Restaurant chains that were well positioned to provide customers with off-premises service via drive-thru, delivery and/or takeout were the clear winners in a year that otherwise saw mostly devastating losses throughout the industry.
Pizza-delivery specialists such as Domino’s (up 11% in sales) enjoyed a windfall by shuttling their pies to homebound consumers, as did brands that offered drive-thru service and foods that traveled well, such as fried chicken from Popeyes (up 20%) and Wingstop (up 21%).
Limited-service restaurants for the most part outperformed full-service, but some quick-service chains that were either unable to pivot quickly to off-premises service or were heavily focused on providing lunch to students and office workers, such as Subway (sales down 8.2%), did not keep pace with the quick-service industry overall. Likewise, Dunkin’ (down 7.2%) and Starbucks (down 5%) also likely suffered from the decline in commuter breakfast pit-stops, as a result of the transition to remote work and schooling.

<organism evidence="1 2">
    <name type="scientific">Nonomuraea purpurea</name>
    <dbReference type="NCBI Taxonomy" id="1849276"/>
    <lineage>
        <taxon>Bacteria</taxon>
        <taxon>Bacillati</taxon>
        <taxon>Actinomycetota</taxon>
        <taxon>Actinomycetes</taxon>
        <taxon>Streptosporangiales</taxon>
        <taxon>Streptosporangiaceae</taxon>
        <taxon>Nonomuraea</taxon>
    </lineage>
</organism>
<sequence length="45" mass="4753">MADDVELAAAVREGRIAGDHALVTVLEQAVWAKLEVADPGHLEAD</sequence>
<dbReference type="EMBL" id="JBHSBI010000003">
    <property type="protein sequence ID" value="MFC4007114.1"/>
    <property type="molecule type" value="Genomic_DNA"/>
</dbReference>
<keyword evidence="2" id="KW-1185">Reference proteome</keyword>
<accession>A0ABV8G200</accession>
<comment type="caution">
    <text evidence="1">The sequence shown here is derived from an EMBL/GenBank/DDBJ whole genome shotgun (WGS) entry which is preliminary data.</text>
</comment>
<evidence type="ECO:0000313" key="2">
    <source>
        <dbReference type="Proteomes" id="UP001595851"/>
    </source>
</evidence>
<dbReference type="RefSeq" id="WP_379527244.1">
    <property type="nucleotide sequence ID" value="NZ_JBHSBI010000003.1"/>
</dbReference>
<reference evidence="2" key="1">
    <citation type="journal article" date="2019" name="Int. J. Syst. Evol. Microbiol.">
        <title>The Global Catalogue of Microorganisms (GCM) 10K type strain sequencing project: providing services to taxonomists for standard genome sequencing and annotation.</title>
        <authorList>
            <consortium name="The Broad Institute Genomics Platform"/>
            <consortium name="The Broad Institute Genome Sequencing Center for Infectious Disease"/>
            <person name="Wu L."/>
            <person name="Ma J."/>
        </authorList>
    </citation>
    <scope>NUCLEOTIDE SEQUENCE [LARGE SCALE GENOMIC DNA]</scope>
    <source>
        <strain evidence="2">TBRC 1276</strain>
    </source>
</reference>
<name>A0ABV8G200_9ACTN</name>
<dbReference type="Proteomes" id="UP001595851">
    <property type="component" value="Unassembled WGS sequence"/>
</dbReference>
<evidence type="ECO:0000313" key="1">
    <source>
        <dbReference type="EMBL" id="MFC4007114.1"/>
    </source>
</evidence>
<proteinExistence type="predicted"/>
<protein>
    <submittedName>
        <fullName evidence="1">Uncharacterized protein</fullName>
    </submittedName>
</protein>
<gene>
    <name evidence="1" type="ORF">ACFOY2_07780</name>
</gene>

Overall, full-service restaurants suffered under the weight of mandated restrictions on in-person dining, with sales down between 8% for sports bar/restaurants and 22.1% for the full-service American restaurant segment. These restaurants also likely felt the impact of the decline in business travel and entertainment.
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